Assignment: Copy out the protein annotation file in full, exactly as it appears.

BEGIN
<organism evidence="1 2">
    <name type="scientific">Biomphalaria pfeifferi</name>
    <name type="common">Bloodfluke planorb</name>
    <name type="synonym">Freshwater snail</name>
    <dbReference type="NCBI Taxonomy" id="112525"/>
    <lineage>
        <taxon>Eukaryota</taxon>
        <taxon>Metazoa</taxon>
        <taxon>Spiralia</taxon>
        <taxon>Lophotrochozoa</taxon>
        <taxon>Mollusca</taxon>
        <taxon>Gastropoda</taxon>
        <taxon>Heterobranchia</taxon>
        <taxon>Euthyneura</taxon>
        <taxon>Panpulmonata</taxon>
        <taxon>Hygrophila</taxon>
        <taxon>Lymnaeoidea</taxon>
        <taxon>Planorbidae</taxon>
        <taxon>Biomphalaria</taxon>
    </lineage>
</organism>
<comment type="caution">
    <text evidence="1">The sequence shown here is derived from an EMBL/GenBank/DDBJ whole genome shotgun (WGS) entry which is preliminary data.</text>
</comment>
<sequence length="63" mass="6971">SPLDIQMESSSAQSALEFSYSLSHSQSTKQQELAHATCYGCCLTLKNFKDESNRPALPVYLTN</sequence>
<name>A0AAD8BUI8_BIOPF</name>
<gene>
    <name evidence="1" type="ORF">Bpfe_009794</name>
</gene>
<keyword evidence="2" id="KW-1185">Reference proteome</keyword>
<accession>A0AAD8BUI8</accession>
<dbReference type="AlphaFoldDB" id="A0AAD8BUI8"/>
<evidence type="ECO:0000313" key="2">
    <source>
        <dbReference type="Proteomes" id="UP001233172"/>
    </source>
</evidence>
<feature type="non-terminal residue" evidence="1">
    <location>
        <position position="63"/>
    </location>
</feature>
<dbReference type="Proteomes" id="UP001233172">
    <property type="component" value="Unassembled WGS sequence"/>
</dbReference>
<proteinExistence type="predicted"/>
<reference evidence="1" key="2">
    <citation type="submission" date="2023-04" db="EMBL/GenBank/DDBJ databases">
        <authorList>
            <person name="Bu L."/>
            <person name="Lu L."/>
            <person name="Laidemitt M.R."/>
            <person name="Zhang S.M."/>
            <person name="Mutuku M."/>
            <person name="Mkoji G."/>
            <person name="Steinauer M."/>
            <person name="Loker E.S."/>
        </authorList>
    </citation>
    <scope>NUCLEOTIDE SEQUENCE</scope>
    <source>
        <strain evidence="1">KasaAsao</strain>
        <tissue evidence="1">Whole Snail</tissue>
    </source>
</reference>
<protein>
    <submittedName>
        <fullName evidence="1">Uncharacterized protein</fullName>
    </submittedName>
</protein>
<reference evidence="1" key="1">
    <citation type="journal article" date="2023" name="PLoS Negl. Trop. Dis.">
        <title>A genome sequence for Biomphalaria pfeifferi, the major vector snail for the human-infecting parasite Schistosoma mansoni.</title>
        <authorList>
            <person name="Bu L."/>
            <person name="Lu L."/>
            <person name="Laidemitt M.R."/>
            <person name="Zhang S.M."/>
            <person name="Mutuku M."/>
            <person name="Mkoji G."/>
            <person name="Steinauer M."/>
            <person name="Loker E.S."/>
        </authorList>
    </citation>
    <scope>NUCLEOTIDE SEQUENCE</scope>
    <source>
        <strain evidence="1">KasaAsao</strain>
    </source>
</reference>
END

<organism evidence="1 2">
    <name type="scientific">Biomphalaria pfeifferi</name>
    <name type="common">Bloodfluke planorb</name>
    <name type="synonym">Freshwater snail</name>
    <dbReference type="NCBI Taxonomy" id="112525"/>
    <lineage>
        <taxon>Eukaryota</taxon>
        <taxon>Metazoa</taxon>
        <taxon>Spiralia</taxon>
        <taxon>Lophotrochozoa</taxon>
        <taxon>Mollusca</taxon>
        <taxon>Gastropoda</taxon>
        <taxon>Heterobranchia</taxon>
        <taxon>Euthyneura</taxon>
        <taxon>Panpulmonata</taxon>
        <taxon>Hygrophila</taxon>
        <taxon>Lymnaeoidea</taxon>
        <taxon>Planorbidae</taxon>
        <taxon>Biomphalaria</taxon>
    </lineage>
</organism>
<comment type="caution">
    <text evidence="1">The sequence shown here is derived from an EMBL/GenBank/DDBJ whole genome shotgun (WGS) entry which is preliminary data.</text>
</comment>
<sequence length="63" mass="6971">SPLDIQMESSSAQSALEFSYSLSHSQSTKQQELAHATCYGCCLTLKNFKDESNRPALPVYLTN</sequence>
<name>A0AAD8BUI8_BIOPF</name>
<gene>
    <name evidence="1" type="ORF">Bpfe_009794</name>
</gene>
<keyword evidence="2" id="KW-1185">Reference proteome</keyword>
<accession>A0AAD8BUI8</accession>
<dbReference type="AlphaFoldDB" id="A0AAD8BUI8"/>
<evidence type="ECO:0000313" key="2">
    <source>
        <dbReference type="Proteomes" id="UP001233172"/>
    </source>
</evidence>
<feature type="non-terminal residue" evidence="1">
    <location>
        <position position="63"/>
    </location>
</feature>
<dbReference type="Proteomes" id="UP001233172">
    <property type="component" value="Unassembled WGS sequence"/>
</dbReference>
<proteinExistence type="predicted"/>
<reference evidence="1" key="2">
    <citation type="submission" date="2023-04" db="EMBL/GenBank/DDBJ databases">
        <authorList>
            <person name="Bu L."/>
            <person name="Lu L."/>
            <person name="Laidemitt M.R."/>
            <person name="Zhang S.M."/>
            <person name="Mutuku M."/>
            <person name="Mkoji G."/>
            <person name="Steinauer M."/>
            <person name="Loker E.S."/>
        </authorList>
    </citation>
    <scope>NUCLEOTIDE SEQUENCE</scope>
    <source>
        <strain evidence="1">KasaAsao</strain>
        <tissue evidence="1">Whole Snail</tissue>
    </source>
</reference>
<protein>
    <submittedName>
        <fullName evidence="1">Uncharacterized protein</fullName>
    </submittedName>
</protein>
<reference evidence="1" key="1">
    <citation type="journal article" date="2023" name="PLoS Negl. Trop. Dis.">
        <title>A genome sequence for Biomphalaria pfeifferi, the major vector snail for the human-infecting parasite Schistosoma mansoni.</title>
        <authorList>
            <person name="Bu L."/>
            <person name="Lu L."/>
            <person name="Laidemitt M.R."/>
            <person name="Zhang S.M."/>
            <person name="Mutuku M."/>
            <person name="Mkoji G."/>
            <person name="Steinauer M."/>
            <person name="Loker E.S."/>
        </authorList>
    </citation>
    <scope>NUCLEOTIDE SEQUENCE</scope>
    <source>
        <strain evidence="1">KasaAsao</strain>
    </source>
</reference>